The American mining company Freeport-McMoRan has brought the world’s biggest gold mine, in the Indonesian province of West Papua, to a standstill. The corporation is butting heads with the Indonesian government over protectionist mining regulations. And now that Freeport has started to dismiss tens of thousands of workers, the local economy is poised to take a huge hit. In Mimika Regency, the West Papua province containing the Grasberg gold mine, 91 percent of the Gross Domestic Product (GDP) is attributed to Freeport.
Freeport Indonesia abruptly stopped production on February 10 and laid off 10 percent of its foreign workers. It employs 32,000 people in Indonesia, about 12,000 of whom are full-time employees. The freeze was a reaction to a shakeup in Freeport’s 30-year contract with the Indonesia government, signed in 1991. Indonesia has tried to levy additional obligations from Freeport in an attempt to increase domestic revenue from its natural resources. Freeport retaliated last week by threatening to pursue arbitration and sue the government for damages.
Observers on the ground in Papua and from afar in Jakarta worry the shakeup will decimate the local economy and lead to violence in the historically unstable region. West Papua has long been a troubled territory in Indonesia and its independence movement has long been met with brutal military action.
“I don’t think the government apprehended the social impact of the Freeport freeze in Mimika,” said Octovianus Danunan, the editor of the Radar Timika, a local newspaper. “Freeport runs two hospitals here, gives hundreds of scholarships to local students, and of course, provides jobs to thousands of Papuans. With these layoffs, people are extremely worried; their lines of credit are vanishing as we speak.”
“These layoffs have eliminated the livelihoods of a lot of people,” said John Gobai, a member of the Papua parliament. “We have heard from indigenous people here in Timika [the site of Freeport facilities] that people are becoming sick from stress. They are falling into an abyss of stress.”
According to an internal Freeport report from 2015, about 36 percent of its full-time employees are native Papuans.
“I suspect that, because they may lose their jobs, many employees will want to stage demonstrations… but then, ironically, they will be laid off because that’s the state policy. I think this whole situation is a human rights violation,” said Gobai.
“Violence is a very big possibility,” said Andreas Harsono, a Human Rights Watch researcher. “Timika is the wild, wild east of West Papua. It’s the location of more than 3,500 security officers stationed along the 90-mile mining road, not to say Papuan guerrillas and hundreds of military deserters, all looking for a slice of the gold and copper mine. Shooting along the road is a regularity rather than an irregularity. I cannot imagine the situation if Freeport goes ahead with dismissing all 30,000 mining workers there.”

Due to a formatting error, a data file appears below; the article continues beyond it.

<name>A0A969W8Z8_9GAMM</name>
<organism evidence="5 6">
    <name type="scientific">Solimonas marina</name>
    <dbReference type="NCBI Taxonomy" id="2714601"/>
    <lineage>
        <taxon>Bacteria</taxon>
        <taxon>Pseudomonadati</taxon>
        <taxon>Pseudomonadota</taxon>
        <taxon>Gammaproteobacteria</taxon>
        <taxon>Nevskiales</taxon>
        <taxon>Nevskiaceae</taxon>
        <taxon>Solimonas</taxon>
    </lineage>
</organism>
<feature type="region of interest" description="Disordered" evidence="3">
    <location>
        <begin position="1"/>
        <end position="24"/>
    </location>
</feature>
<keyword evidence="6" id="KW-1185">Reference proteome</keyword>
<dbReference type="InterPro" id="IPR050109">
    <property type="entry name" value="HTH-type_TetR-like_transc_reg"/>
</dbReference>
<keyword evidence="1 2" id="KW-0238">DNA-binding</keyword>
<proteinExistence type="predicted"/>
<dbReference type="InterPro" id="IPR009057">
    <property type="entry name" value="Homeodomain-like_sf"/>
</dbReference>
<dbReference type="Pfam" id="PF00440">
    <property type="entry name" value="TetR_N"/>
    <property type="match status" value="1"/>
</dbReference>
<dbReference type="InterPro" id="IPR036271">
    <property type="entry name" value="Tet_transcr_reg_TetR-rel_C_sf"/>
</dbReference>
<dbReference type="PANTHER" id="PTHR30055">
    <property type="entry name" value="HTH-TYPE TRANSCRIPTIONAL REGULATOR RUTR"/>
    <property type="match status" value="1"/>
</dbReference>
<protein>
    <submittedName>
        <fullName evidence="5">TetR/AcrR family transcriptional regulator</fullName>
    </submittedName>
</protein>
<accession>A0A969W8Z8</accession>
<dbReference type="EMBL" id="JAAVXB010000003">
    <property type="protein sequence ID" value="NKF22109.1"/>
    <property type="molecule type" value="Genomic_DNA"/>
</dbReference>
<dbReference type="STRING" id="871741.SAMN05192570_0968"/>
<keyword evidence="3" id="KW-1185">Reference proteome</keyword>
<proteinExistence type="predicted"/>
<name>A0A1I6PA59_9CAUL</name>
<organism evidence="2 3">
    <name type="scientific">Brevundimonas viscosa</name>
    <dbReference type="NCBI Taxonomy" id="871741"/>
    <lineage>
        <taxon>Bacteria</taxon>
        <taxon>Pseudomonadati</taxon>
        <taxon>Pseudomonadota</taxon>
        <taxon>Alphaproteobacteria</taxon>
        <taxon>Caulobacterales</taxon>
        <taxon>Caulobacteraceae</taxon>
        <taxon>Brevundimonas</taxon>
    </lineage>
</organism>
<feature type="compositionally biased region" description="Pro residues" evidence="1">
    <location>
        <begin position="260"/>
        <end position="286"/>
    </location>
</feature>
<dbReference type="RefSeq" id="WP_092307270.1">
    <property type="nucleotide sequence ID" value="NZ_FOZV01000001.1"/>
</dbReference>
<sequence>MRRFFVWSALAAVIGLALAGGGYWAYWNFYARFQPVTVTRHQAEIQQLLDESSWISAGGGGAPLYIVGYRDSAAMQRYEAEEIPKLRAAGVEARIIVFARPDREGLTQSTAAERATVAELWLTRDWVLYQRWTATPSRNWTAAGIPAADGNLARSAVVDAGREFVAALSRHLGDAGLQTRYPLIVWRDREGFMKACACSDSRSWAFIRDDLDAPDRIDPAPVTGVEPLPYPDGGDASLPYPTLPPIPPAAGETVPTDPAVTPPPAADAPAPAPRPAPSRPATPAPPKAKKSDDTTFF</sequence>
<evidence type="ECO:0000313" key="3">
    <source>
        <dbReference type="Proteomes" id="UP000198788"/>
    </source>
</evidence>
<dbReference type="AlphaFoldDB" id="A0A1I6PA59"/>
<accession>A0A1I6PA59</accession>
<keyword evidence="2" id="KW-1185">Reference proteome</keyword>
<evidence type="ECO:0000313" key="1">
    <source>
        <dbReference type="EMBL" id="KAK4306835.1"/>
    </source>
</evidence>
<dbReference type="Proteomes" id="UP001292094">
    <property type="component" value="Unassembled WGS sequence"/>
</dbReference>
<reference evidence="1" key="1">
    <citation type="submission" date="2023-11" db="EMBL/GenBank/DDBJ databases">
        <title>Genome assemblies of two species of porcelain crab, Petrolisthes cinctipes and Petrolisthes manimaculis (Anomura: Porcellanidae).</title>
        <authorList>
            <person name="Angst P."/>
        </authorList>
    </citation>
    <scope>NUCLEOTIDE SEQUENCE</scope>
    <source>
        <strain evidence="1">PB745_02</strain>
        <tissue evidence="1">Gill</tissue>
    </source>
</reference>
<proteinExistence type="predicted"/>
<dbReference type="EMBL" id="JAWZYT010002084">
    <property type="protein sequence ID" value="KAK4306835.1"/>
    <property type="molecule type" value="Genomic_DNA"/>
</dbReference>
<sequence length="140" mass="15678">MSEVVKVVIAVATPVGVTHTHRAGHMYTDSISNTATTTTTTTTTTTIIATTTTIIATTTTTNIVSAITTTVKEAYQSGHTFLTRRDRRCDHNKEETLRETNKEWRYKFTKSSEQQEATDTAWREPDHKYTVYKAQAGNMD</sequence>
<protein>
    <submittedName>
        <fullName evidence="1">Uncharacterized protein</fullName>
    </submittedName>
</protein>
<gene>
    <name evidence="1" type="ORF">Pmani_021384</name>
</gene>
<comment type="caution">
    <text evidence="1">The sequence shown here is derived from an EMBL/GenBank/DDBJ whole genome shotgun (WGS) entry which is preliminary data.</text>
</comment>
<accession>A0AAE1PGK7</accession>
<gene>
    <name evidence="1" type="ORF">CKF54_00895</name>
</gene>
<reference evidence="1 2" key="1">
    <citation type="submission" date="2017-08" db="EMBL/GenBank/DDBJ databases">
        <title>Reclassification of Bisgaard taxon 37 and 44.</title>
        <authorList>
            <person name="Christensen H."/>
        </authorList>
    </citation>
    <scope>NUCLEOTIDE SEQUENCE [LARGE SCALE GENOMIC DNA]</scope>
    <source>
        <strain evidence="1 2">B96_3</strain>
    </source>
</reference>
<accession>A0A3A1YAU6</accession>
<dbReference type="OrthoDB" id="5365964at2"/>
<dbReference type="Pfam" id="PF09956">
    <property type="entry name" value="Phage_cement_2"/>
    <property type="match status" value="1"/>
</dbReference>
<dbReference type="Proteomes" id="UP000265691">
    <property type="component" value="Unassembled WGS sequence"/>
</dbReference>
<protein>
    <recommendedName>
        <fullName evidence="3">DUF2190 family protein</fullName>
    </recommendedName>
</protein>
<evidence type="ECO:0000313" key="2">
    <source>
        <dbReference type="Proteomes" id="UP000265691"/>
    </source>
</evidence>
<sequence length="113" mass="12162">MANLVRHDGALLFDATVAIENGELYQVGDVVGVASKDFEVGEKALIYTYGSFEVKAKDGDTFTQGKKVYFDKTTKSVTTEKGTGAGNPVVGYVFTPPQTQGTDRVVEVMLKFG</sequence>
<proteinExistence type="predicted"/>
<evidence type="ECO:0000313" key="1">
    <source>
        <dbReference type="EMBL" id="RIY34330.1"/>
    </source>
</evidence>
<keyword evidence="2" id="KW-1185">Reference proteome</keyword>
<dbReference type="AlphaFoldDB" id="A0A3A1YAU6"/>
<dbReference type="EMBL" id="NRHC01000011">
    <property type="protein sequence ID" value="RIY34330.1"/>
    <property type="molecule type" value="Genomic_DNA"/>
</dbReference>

Gobai said there have already been some protests on Freeport headquarters and he expects there will be more going forward.
Freeport’s CEO Richard Adkerson told Reuters that the company was committed to staying in Indonesia, not least because about one-third of West Papua’s economy comes from the Grasberg mine.
Freeport’s history in Indonesia
On February 12, Adkerson issued a hard 120-day ultimatum to the Indonesian government to back down on its new demands or else face arbitration from the mining giant.
Freeport’s involvement in Indonesia dates back to the Suharto military dictatorship, which signed over 250,000 acres of West Papuan territory in 1967. Freeport was the first foreign company to sign a contract with the new Indonesian government and, due in part to this history, it is now the single largest employer in all of Indonesia. The company enjoyed a complicated special relationship as a “quasi-state organization for Jakarta,” as Inside Indonesia details, throughout the Suharto era, but the relationship has cooled under subsequent, democratically elected presidents.
The friction that led to this month’s impasse is a 2009 mining law that would require Freeport to build a $2.9 billion smelter (in order to move resource exports higher up in the value chain from just raw materials) and divest the majority of its shares to Indonesian ownership within 10 years. Freeport maintains that, since its current contract runs through 2021, it doesn’t need to act on the regulations yet. But Indonesian officials, led by Mines and Energy Minister Ignasius Jonan, have ramped up pressure for Freeport to convert its contract per the 2009 law to a “Special Business License,” which precipitated today’s standoff.
Situation in flux
Both Indonesia and Freeport are likely to see monetary losses from the clash, but Indonesia seems committed to asserting its terms for collaboration. The global commodities market for ore and other natural resources has also dipped in the last year, with a particular slowdown from China.
The ground situation is likely to be in constant flux over the coming months as the Indonesian government gears up for a fight. On Monday, the government announced it is grooming a state-owned aluminum enterprise to take over the Grasberg mine if it wins arbitration with Freeport.
“What the government really needs to think about is what compensation they can give to layoff victims in the present,” said Gobai. “These people are employees, but they are also citizens.”
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